OUR POLITICAL AND MILITARY AMERICANIZATION: Afghan Torture Furor Shows How Canada Kowtows to the U.S

By McQuaig, Linda | CCPA Monitor, June 2007 | Go to article overview

OUR POLITICAL AND MILITARY AMERICANIZATION: Afghan Torture Furor Shows How Canada Kowtows to the U.S


McQuaig, Linda, CCPA Monitor


It was almost enough to revive one's faith in Canada as a functioning democracy, not to mention a member of the civilized world.

After weeks of unrelenting pressure-led by the media and the opposition parties-the Harper government was forced to abandon a deal that made Canada complicit in torture in Afghanistan.

Before we go further, however, let's emphasize that the much-improved deal governing the treatment of our detainees in Afghanistan came about despite the sustained and determined efforts of the Harper government to thwart such monitoring of human rights.

For more than a year, the Conservatives had been content to hand over detainees to Afghan custody, despite ample evidence-including from Canadian officials-that Afghanistan routinely tortures those in its custody.

Even after controversy erupted over the situation, the Harper government was evasive and uncooperative, dismissing detailed reports of torture as mere "allegations of the Taliban." This dismissive approach was echoed by Globe and Mail columnist Margaret Wente, who made clear that her sympathies lay with Canadian military leaders, not with Afghans who reported being hung upside down and punched so hard their teeth were knocked out.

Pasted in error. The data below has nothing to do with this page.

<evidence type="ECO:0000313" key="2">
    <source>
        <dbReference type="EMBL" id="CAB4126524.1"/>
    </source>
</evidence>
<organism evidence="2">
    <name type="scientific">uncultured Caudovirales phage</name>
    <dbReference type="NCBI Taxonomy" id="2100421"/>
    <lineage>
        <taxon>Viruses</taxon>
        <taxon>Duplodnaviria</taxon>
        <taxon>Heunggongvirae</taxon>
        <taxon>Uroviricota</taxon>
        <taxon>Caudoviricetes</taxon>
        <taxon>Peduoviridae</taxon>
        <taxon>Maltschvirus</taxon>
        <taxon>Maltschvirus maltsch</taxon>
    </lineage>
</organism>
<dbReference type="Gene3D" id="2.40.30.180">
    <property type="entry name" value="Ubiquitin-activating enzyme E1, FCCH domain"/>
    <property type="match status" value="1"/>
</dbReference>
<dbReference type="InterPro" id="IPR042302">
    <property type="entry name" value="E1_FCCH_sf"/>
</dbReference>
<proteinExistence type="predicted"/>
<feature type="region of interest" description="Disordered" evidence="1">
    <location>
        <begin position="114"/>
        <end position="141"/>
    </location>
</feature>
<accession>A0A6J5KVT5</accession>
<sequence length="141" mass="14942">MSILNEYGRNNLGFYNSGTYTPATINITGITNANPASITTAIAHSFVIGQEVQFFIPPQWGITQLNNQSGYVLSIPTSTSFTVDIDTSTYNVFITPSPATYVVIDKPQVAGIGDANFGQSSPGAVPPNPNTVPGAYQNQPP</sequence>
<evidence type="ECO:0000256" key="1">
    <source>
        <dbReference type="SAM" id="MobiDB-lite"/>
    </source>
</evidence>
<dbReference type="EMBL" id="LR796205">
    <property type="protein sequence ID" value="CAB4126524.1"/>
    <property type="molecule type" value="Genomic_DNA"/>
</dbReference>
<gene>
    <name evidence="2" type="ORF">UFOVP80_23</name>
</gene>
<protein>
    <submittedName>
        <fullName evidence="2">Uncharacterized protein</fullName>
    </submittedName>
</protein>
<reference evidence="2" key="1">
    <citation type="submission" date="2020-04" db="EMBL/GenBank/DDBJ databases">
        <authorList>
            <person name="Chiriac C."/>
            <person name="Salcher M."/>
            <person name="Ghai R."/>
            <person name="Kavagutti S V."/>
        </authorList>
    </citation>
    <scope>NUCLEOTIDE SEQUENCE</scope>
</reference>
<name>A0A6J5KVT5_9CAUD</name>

"I have deep sympathy for our military leaders," wrote Wente, explaining what she saw as the difficult bind our generals are in. "They can fight a war. Or they can babysit Our detainees'..."

To Wente, ensuring that our detainees aren't tortured-a requirement of the Geneva Conventions, which Canada has signed-is the equivalent of "babysitting" them.

Then there was our top general, Rick Hillier, whose fingerprints are all over the original deal, and who made light of the furor by diligently trying to divert attention onto the flashy arrival of the Stanley Cup and a group of NHL old-timers in Kandahar.

First stop for the hockey celebrities was the local Tim Hortons that Hillier famously brought to Afghanistan. Sadly, it seems Hillier's taste for Canadian traditions doesn't necessarily extend beyond hockey and doughnuts to include respect for human rights and the rule of law.

Surely it doesn't need to be noted that torture is among the lowest forms of human depravity. But, while it has lost acceptability in civilized circles in recent centuries, it has made a disturbing revival under U.S. President George W. Bush.

Invoking the attacks of 9/11 as justification-as if there were no atrocities on this scale in history-the Bush administration has demonstrated a comfort level with torture that would befit the most brutal medieval king.

If we needed any evidence that Canada was being sucked into this maw of depravity by our involvement in Bush's "war on terror," we've now got it. …

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OUR POLITICAL AND MILITARY AMERICANIZATION: Afghan Torture Furor Shows How Canada Kowtows to the U.S
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